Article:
There is something noteworthy about a brand without serious recognition trying to create products that take design seriously. ZTE has been fighting that uphill battle with its smartphones in North America, and its flagship Axon 7 has helped the cause. Its smaller Mini sibling comes at an aggressive price, but with trade-offs to get it there.
The “mini” iterative design treatment has been done many times before, and almost every manufacturer has been guilty of it. In this case, the Axon 7 Mini hasn’t slimmed down that overtly, except the parts swapped out to squeeze everything in for the $400 outright price tag present a tough decision.
Not so ‘mini’
The Axon 7 has a 5.5-inch 2K (2560 x 1440) AMOLED display, whereas the Mini cuts that down to a 5.2-inch 1080p AMOLED display. The Mini runs on the Snapdragon 617 processor and 3GB of RAM, compared to the Snapdragon 820 and 4GB of RAM on the larger model. They mirror each other on internal storage with 32GB and microSD card expansion, but obviously differ on battery size with the Mini’s 2705mAh packing in less than the larger model’s 3250mAh.
Summing it all up, those trade-offs feel a little strange when factoring in the negligible size difference between the two. The Mini is only marginally smaller and lighter than its larger sibling.
In fact, they have the same thickness. The same fingerprint sensor is on the rear, and button placement is pretty much identical all around. The front-facing stereo speakers do have a nice booming effect that is unusual for mid-range phones, even if they aren’t quite as loud as the larger Axon 7. The internal DAC (digital-to-analog converter) and Dolby Atmos sound enhancements are also found here, even if the larger Axon 7 can tune things a little more to an audiophile’s ear.
The whole point in making a “mini” version of a flagship model is to offer something easier to wield one-handed, lighter to hold and at a competitive price. The Axon 7 Mini is easy enough to hold in one hand, but not dramatically so by comparison. Had the difference been more substantial in all of those metrics, this phone would garner a different perspective.
It’s not like the phone is bad. It’s very decent for a mid-range phone, especially when considering the build quality and vivid quality of the AMOLED display.
I have to say, the audio part of the equation does stand out. Listening to music on the Axon 7 Mini was considerably more satisfying than it is on the iPhone 7 Plus. For a company that talks a big game about music, Apple has done little to enhance that on its handsets. That ZTE can upstage such a giant in that respect is not only surprising, it’s almost embarrassing.
Mind you, other brands have prioritized audio too. Sony has done that for years, supporting lossless audio files when pretty much no one else was. HTC has pushed it in its devices for some time, and even LG got into the act recently with the V20. All of those devices produce sound that is superior to the iPhone.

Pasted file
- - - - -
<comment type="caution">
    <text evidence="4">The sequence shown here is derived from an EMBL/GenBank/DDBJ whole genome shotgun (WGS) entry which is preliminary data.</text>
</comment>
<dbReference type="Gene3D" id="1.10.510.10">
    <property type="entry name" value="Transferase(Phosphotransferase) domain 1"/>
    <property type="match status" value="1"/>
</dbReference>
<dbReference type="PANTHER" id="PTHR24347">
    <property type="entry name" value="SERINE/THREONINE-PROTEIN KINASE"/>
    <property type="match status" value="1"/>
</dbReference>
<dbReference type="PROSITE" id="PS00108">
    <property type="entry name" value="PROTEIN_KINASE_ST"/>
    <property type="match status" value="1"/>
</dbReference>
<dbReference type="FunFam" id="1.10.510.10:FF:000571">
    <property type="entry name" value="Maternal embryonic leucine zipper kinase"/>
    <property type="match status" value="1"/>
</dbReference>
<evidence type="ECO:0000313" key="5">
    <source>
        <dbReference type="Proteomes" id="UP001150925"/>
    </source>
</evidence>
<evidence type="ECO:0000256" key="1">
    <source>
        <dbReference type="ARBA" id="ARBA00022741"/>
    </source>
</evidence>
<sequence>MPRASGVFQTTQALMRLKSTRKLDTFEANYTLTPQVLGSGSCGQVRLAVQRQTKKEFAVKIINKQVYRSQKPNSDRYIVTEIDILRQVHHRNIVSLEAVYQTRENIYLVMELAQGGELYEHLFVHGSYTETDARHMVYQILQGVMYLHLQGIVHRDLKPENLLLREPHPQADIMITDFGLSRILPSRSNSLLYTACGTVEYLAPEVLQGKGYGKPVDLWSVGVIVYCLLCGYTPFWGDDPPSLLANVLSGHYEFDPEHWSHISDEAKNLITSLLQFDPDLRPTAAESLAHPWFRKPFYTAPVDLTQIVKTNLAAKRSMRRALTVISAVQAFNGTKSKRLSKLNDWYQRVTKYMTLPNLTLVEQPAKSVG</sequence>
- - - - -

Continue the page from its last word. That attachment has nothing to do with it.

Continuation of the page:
Still, the audio prowess seen with the Axon 7 Mini can be found on the larger model, so it’s not a major differentiator in that sense. Compared to other mid-range handsets, however, ZTE does make a strong case on the audio side.
Everywhere else, not much is different. Unsurprisingly, the Mini isn’t quite as smooth as its bigger brother is, but is totally on par with other mid-range handsets. ZTE smartly avoided packing in bloatware, choosing to only pre-load apps that you would typically find in Android phones. The notification shade sports its own style, whereas other menu items like the settings are pure stock Android.
The Mini runs on 6.0.1 Marshmallow, though an upgrade to 7.0 Nougat is apparently coming. What the upgrade path is beyond that is hard to say. Unfortunately, mid-range phones don’t have a stellar record on that.
Camera and battery life
The 16-megapixel rear camera is a slight downgrade from the larger Axon 7, and output is okay, for the most part. Good lighting will help produce decent images, except I found focusing and capture to be a little latent. Not only that, but there was a bizarre flickering when shooting, which didn’t ultimately show up in the actual images themselves. That was nice to see, but the fact it happened was no less annoying.
It was nice to see manual controls included. I’ve always lauded the ability of manual settings, where shutter speed, ISO, white balance, exposure and focusing can be toggled, to contribute to capturing better photos. It helps here, but didn’t have a profound effect in tougher conditions. Low-light and night shooting proved difficult, forcing me to underexpose to avoid noise creeping in.
Without a larger image sensor and wider aperture to absorb more light, low-light shots will always be tricky. It’s a challenge that befalls any mid-range phone, so it’s not unusual, but at least manual mode provides an alternative to salvage a better shot.
Battery life is pretty good, just don’t expect amazing performance. Again, not unusual for a phone of this caliber, and at least it’s not terrible by any stretch. I was able to last throughout a day with moderate usage, though video does eat away at it more than I would’ve expected.
Which way to go?
The Axon 7 Mini is currently only available on Virgin Mobile for $400 outright or $0 on a two-year contract. Meanwhile, the Axon 7 64GB is available unlocked from Newegg for $520. It’s more money, but is worth it for the improved performance and freedom with regard to carrier since it’s factory unlocked.
Other mid-range phones also make for stiff competition. Motorola’s Moto G4 Plus is a solid device. The BlackBerry DTEK50 is a consistent performer, while the Alcatel Idol 4 is practically a carbon copy of it. The Huawei Nova Plus, Sony Xperia X, Asus Zenfone 3 — all of these are comparable in the same price range.
If audio is truly important to you, the Mini may have an edge there, but you would get more bang for the buck by spending more on an unlocked Axon 7.